You know it’s a post bus when…

Unlike ‘regular’ public buses, postal buses have two unique features: they are bright yellow and have a distinctive three-tone horn.

While in the first half of the 20th century post buses sported different hues, in 1959 they were all painted ‘Swiss Post yellow’, as the colour is officially known.

The next milestone came in 2002, when Swiss Post’s trademark yellow colour was registered and granted trademark protection.

What about the horn?

As the narrow Alpine roads were (and still are) used not only by post buses but also by an ever-growing number of private cars, accidents were frequent. So the Swiss Post decided that its drivers should sound a horn to warn other road users about blind spots.

READ MORE: Why Switzerland’s roads are among the safest in the world

But the post bus’ three-tone horn is distinct and different from the way other horns sound. It is more melodious, and for a good reason: it comes, appropriately enough, from the overture of Rossini’s opera “William Tell”.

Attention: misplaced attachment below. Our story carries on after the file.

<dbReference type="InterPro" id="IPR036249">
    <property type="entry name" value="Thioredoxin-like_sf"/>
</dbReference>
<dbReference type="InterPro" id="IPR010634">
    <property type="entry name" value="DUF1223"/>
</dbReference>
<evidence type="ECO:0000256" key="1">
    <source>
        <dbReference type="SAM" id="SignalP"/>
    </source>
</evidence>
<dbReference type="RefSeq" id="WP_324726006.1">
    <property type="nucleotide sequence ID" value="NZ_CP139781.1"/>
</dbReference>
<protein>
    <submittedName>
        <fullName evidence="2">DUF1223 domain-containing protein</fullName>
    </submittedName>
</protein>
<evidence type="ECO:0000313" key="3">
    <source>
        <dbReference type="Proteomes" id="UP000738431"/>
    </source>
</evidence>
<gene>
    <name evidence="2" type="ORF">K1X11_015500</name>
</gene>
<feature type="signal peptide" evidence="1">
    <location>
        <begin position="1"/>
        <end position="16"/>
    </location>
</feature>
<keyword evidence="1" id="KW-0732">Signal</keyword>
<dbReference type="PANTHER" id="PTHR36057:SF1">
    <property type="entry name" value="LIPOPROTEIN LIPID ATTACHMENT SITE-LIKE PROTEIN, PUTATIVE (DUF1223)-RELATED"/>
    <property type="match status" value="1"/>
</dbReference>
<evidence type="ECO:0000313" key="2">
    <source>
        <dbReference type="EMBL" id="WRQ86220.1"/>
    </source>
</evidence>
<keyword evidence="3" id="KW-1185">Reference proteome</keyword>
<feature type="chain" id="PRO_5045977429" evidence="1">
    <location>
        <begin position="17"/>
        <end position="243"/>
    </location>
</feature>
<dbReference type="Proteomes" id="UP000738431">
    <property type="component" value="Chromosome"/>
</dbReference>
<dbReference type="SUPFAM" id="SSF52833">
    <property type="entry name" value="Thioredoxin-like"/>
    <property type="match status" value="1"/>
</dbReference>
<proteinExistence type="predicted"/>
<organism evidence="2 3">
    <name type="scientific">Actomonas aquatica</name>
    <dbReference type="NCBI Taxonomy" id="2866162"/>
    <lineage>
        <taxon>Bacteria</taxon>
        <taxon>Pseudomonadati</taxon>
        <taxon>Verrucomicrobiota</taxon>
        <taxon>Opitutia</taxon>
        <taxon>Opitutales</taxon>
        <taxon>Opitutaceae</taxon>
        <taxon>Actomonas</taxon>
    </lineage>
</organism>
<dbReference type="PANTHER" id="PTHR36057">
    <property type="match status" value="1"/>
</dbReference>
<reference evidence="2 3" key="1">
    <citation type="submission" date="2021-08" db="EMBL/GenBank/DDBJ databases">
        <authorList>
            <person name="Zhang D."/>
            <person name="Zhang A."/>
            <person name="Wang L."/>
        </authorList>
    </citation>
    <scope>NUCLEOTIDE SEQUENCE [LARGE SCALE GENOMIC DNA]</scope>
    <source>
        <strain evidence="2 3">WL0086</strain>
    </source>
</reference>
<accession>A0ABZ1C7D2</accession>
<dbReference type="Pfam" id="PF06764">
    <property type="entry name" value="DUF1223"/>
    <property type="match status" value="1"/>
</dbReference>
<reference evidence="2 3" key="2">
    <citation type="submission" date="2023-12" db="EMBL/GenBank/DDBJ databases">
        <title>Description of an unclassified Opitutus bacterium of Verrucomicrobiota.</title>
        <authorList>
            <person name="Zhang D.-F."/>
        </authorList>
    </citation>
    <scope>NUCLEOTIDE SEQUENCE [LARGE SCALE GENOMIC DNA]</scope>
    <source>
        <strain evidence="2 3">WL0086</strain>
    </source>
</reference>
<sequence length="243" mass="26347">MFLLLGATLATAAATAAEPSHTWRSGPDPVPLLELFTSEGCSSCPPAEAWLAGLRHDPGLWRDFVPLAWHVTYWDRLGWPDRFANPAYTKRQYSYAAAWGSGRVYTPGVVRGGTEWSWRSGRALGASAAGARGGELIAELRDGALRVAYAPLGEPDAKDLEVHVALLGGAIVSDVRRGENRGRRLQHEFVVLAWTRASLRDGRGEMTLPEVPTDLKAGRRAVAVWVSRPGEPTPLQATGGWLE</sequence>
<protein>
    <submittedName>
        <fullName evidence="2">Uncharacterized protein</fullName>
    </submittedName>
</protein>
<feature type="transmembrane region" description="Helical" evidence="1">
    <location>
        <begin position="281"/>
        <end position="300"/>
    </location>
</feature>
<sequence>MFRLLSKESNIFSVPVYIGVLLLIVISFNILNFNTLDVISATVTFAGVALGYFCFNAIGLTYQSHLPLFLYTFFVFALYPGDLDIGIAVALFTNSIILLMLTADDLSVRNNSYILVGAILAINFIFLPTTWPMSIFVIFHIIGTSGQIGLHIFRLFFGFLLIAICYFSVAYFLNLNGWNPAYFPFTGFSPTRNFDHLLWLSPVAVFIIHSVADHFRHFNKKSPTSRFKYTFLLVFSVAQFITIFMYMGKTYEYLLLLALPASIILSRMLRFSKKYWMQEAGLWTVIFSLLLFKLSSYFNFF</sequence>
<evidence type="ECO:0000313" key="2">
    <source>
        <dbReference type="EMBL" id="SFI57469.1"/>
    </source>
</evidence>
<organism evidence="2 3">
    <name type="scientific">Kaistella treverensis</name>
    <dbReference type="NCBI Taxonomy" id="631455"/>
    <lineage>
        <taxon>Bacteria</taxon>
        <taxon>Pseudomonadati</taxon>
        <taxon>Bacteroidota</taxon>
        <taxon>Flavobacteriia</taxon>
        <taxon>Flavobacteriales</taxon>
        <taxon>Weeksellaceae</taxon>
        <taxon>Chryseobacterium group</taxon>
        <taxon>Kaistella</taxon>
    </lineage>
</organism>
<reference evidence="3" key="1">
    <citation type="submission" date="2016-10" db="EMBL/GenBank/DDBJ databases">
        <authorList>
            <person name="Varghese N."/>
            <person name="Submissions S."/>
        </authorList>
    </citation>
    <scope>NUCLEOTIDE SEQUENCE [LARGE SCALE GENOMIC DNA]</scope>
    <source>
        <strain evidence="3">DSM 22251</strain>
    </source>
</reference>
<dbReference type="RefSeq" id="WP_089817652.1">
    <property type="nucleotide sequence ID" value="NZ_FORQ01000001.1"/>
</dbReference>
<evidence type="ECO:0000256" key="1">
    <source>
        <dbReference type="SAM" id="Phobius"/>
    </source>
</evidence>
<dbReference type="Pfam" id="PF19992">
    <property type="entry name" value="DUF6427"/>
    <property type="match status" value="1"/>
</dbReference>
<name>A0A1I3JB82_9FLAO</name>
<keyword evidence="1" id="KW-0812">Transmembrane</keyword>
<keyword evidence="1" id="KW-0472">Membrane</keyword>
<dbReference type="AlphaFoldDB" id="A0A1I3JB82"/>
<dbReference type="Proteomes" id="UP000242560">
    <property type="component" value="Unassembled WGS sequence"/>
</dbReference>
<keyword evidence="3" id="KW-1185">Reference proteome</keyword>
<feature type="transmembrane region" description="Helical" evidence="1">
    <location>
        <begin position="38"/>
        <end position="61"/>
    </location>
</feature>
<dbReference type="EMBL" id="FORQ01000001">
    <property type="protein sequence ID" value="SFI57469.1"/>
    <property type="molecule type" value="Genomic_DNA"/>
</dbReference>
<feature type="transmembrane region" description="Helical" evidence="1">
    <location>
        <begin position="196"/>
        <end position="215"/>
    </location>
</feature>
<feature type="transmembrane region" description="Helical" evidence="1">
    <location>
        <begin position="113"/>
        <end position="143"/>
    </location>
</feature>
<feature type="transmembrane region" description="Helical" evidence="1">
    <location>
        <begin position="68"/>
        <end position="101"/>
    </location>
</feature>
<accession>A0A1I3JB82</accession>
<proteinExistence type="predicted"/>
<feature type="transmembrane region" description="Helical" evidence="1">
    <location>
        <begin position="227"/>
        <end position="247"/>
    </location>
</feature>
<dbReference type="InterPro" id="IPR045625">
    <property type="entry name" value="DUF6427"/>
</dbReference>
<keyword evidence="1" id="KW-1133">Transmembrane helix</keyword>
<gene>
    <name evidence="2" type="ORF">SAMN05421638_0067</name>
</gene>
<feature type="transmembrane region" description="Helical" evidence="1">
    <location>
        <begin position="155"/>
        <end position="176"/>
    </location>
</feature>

You can hear the horn, and see when it is being used, here:

Over the years, post buses have evolved, taking new forms.

In 2016, an electric shuttle pilot project known as SmartShuttle was launched in Sion, Valais.

The driverless vehicles now include on-demand services, allowing travellers to book a shuttle free of charge for the route they want. 

And in 2017, a new convertible coach was unveiled in Chur, Graubünden. It has a retractable roof and is equipped with a fridge to store food and drinks, making it suitable for tour groups.

READ MORE: Postbus launches new open-top coach

Not always a smooth ride

Scandals sometimes befall cultural icons and post bus is no different. Fortunately, it happened only once in its long history.

It was revealed in 2018 that post bus used accounting tricks to illegally obtain at least 90 million francs in state subsidies for the operation of its regional transport services.

READ MORE: Swiss PostBus scandal: ‘It’s much more than the money. It’s a cultural shock’

But this one bump in the road has not permanently tarnished the image of Switzerland’s yellow, three-tone-horned bus.